Korean reinvention 
In an effort to reverse the area's decline, a seven-year study by a community advisory group and the City Planning Department was conducted, and the Wilshire Plan was submitted to the Planning Committee of the City Council, resulting in the area and its surrounding neighborhoods being declared the Wilshire Center District.
In the 1970s, the Heavy-Chemical Industry Drive initiated by South Korean president Park Chung-hee, which displaced much of Korea's petit bourgeoisie, resulted in even more Koreans settling in Wilshire Center--part of which was soon rechristened "Koreatown." Korean immigrants established a permanent foothold in the area with the opening of the Korean Youth and Community Center in 1974. The neighborhood at the time had an estimated 70,000 Korean immigrants.
Los Angeles Riots of 1992 
On the afternoon of April 29, 1992, a Los Angeles area jury acquitted four white Los Angeles Police Department officers in the videotaped beating of black motorist Rodney King. What ensued after is known as the 1992 Los Angeles Riots, the Uprising, or Rodney King Riots. During the following six days, the city of Los Angeles and neighboring communities experienced the largest civil unrest in Los Angeles since the 1965 Watts Riots. Los Angeles experienced massive looting, murders, fires, property damage, racial brawls along major intersections, power outages, loss of phone services, cancellation of all entertainment and sports events, and altered flight schedules due to gunfire at Los Angeles International Airport.
Koreatown experienced the hardest crime and destruction of the ordeal. Hundreds of Korean-owned businesses were looted, damaged, or burnt down, and an unknown number of Koreans were physically attacked. By the second day of rioting, the LAPD and County Sheriff had been overpowered by the number of rioters forcing the departments to pull all units from patrol. As violent rioters next turned their attention to firefighters, the LAFD also recalled their teams. This left unchecked crime and fires that quickly expanded. The Korean American community, seeing the police force's abandonment of Koreatown, organized gun-wielding groups to protect businesses and area residents. Open gun battles were televised live as shopkeepers defended their business from the crowds of violent looters.
Order was restored on the sixth day of rioting after a mandatory curfew, lock down, and state of emergency had been declared. At its peak, the deployment of the National Guard, brigades from the 7th Infantry Division based at Fort Ord, Marines from the 1st Marine Division based at Camp Pendleton, US Coast Guard from the 11th District, and federal officers including FBI, the Federal Protective Service, the Immigration & Customs Enforcement, and the Justice Department assisted the LAPD, Los Angeles County Sheriff, California Highway Patrol, Los Angeles Fire Department, and the police departments of Bell, Bell Gardens, Beverly Hills, Compton, Cudahy, Culver City, Downey, El Segundo, Gardena, Glendale, Hawthorne, Huntington Park, Inglewood, Long Beach, Maywood, Paramount, Pasadena, Santa Monica, South Gate, Torrance, and Vernon.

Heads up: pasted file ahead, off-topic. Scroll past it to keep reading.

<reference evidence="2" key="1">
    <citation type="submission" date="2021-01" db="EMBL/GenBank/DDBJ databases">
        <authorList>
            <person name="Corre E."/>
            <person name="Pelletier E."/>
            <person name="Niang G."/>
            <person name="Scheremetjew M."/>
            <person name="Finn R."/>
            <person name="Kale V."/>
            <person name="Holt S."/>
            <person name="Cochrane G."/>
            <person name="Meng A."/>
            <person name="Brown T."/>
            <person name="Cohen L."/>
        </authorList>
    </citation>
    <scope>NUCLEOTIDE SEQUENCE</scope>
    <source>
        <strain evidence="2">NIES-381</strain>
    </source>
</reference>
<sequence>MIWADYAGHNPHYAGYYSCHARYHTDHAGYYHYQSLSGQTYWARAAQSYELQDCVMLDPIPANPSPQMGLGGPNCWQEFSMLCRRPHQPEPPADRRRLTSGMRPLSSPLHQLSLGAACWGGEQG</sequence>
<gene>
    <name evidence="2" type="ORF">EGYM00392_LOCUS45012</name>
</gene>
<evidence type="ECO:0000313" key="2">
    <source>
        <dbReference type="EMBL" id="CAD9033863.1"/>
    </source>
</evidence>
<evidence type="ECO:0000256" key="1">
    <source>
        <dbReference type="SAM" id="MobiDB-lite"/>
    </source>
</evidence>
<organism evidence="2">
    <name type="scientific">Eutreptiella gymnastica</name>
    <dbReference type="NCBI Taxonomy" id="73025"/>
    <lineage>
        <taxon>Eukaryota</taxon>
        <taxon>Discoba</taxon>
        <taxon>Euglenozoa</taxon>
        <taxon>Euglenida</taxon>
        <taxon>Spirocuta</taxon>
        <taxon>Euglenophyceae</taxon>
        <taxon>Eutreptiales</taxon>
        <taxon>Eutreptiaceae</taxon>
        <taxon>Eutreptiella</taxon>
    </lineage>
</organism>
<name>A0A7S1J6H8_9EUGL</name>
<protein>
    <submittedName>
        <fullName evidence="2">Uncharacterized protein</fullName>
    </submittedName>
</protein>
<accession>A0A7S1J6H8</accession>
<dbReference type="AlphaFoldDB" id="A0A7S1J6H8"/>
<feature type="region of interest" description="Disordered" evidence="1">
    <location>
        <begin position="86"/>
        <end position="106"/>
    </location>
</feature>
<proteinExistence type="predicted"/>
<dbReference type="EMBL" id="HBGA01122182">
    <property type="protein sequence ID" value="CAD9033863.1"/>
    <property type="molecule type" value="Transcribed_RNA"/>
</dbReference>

By the time the riots ended, 54 lives were lost, 2,383 people were injured (228 critical), 12,111 people were arrested, 7,001 fires were set, 1,400 structures were destroyed, 3,100 businesses were looted, and there was an estimated material damage of $1 billion. Over 15,000 military and federal officers with 2,000 military Humvees, 20 M1A1 Abrams tanks, 5 AH-64 Apache helicopters, and the visual presence of F-15 fighters complemented the combined police presence of 16,000 officers.
In the aftermath of the riots, a large percentage of Korean residents moved to Orange County and the San Fernando Valley. Many business owners did not reopen or repair their businesses, leaving the area with block after block of burnt down or abandoned buildings. Property values dipped below the notoriously poor areas of East Los Angeles and South Central.
According to Edward Park, the 1992 violence stimulated a new wave of political activism among Korean Americans, but it also split them into two main camps. The liberals sought to unite with other minorities in Los Angeles to fight against racial oppression and scapegoating. The conservatives emphasized law and order and generally favored the economic and social policies of the Republican Party. The conservatives tended to emphasize the political differences between Koreans and other minorities, specifically blacks and Hispanics.
In 2000, the City of Los Angeles began to promote smart growth and removed many of the parking, low-housing, bed, pollution, tourist, and new construction taxes that restricted redevelopment and new construction. With very little open land left in the city, the city eyed pre-1980s Koreatown as the ideal and model for the future of L.A. Most importantly however, Koreatown is in the center of the city of Los Angeles and is well-served by public-transit.